with the Chandeliers. The Bar Formerly Known as Indigo, Friday 7th April.
Indie touchstones The Mountain Goats returned to Wellington in the wake of their incredible New Zealand concert debut last year.
The Chandeliers got the evening started with their haunted organ and tight grooves, but failed to engage the mostly seated audience, saving their few dancy numbers until the end of their set, and their pop-rock sensibilities were shown up by the master craftsman of melody that is John Darnielle. Darnielle is a true legend, having released ten full-length albums in more than two decades under the Mountain Goats moniker. The line up was simple: John on guitar and vocals, and long-time collaborator Peter Hughes on bass and harmony vocals. There is not anything to ‘get’ about the Mountain Goats’ music: they write simple-sounding songs with varying degrees of humour, beauty, narrative and melodrama. They are not everybody’s cup of tea, but they are certainly mine: splash of milk, no sugar.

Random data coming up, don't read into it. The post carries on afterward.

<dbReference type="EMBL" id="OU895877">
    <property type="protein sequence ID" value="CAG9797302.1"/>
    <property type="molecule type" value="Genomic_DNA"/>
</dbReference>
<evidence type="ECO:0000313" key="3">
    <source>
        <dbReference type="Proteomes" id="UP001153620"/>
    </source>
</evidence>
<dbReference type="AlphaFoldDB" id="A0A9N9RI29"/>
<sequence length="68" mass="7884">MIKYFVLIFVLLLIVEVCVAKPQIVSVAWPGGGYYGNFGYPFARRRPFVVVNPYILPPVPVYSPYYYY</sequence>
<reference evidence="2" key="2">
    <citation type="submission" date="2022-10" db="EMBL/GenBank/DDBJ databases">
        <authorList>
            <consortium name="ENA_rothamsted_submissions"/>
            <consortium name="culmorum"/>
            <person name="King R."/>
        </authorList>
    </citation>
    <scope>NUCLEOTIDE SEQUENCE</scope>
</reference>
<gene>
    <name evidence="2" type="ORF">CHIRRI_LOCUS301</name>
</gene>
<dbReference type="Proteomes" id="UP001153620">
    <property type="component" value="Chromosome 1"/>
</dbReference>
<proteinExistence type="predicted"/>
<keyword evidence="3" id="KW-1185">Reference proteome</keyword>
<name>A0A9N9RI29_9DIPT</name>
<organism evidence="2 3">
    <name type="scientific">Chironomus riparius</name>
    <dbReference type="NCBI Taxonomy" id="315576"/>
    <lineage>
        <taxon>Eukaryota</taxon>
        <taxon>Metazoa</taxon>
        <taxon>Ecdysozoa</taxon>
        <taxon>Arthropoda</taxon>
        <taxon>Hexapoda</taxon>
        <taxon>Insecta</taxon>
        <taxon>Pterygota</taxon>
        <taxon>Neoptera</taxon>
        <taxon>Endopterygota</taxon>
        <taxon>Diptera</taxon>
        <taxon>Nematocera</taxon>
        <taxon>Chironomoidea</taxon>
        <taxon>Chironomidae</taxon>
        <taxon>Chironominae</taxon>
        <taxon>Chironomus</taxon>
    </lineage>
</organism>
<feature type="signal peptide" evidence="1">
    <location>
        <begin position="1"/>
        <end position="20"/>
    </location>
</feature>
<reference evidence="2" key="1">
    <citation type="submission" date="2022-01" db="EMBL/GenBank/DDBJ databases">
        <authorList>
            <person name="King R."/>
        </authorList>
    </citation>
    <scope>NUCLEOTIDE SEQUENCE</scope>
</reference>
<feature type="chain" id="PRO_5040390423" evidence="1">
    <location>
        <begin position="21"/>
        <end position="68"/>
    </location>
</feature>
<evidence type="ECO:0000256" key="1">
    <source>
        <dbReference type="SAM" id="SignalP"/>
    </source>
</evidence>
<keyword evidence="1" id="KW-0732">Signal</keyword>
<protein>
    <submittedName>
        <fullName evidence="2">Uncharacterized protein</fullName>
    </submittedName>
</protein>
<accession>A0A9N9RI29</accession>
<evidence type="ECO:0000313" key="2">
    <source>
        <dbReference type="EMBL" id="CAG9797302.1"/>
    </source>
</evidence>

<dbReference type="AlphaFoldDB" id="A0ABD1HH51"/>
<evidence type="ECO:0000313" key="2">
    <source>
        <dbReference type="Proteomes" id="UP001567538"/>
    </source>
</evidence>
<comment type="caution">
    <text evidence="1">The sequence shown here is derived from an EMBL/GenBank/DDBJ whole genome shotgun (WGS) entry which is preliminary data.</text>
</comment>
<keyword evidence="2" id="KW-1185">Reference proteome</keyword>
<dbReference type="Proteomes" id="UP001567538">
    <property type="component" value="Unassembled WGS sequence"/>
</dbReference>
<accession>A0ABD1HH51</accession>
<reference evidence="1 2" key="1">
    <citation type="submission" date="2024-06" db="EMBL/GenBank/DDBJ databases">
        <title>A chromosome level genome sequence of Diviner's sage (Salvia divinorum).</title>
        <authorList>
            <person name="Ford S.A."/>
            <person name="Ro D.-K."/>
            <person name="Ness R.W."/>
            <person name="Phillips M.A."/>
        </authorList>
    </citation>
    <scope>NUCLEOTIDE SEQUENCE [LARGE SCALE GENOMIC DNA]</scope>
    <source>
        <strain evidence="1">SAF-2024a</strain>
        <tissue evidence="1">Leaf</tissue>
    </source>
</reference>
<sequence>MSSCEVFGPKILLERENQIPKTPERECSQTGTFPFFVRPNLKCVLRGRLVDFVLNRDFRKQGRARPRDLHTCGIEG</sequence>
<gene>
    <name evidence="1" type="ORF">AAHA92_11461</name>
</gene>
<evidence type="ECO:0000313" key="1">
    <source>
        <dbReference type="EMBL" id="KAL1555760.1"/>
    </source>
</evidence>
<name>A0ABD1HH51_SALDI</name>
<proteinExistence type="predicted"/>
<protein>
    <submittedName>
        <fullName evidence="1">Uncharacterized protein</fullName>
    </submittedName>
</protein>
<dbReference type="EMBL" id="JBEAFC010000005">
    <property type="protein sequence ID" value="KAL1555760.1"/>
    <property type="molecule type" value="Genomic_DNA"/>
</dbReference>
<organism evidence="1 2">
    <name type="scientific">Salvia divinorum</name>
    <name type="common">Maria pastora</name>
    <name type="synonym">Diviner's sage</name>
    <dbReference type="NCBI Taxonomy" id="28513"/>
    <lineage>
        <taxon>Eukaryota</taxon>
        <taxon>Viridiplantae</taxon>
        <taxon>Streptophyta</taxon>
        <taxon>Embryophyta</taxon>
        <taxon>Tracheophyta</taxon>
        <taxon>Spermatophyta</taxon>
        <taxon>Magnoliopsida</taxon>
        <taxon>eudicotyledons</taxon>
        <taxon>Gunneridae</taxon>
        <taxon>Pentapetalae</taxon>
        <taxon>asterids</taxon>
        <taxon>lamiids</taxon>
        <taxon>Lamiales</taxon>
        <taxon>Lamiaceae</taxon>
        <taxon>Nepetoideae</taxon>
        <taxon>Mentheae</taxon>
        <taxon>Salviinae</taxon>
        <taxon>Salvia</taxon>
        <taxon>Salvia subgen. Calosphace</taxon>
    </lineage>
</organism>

The paradox that is John Darnielle revealed itself immediately. Opener ‘You or Your Memory’ consisted of heartfelt lyrics about a personal crisis point, but was coupled with faux-rockstar gestures from the singer. A strange kind of grin-slash-grimace appeared often on his face as he rocked his acoustic guitar way harder than many death metallers. The band left the stage after only a dozen songs, taken mostly from the latest album The Sunset Tree, as well as several new songs. Highlights were ‘Alibi’ and ‘Ox Baker Triumphant’, a narrative that was explained at length. Some fans seemed disappointed by the lack of ‘pre-band’ Mountain Goats songs, but the encore made up for this with favourites ‘Going to Georgia’ and ‘Monkey in the Basement’. The between-song anecdotes were humorous and warming as usual; Darnielle seemed somewhat bewildered by the very vocal finger-wagging rockers, a bemusing element that most of their other shows probably lack.
Indigo proved itself unsuitable for such a personal, stripped down show, especially when compared with the warm intimacy of their previous Wellington show at Bodega. The loud-quiet dynamic was less intense due to the intrusion of background chatter from such an open yet claustrophobic space. A venue. however, would find it hard to sour this performance – and the band delivered an exciting and honest set that left one happily contemplating the absurdities of life.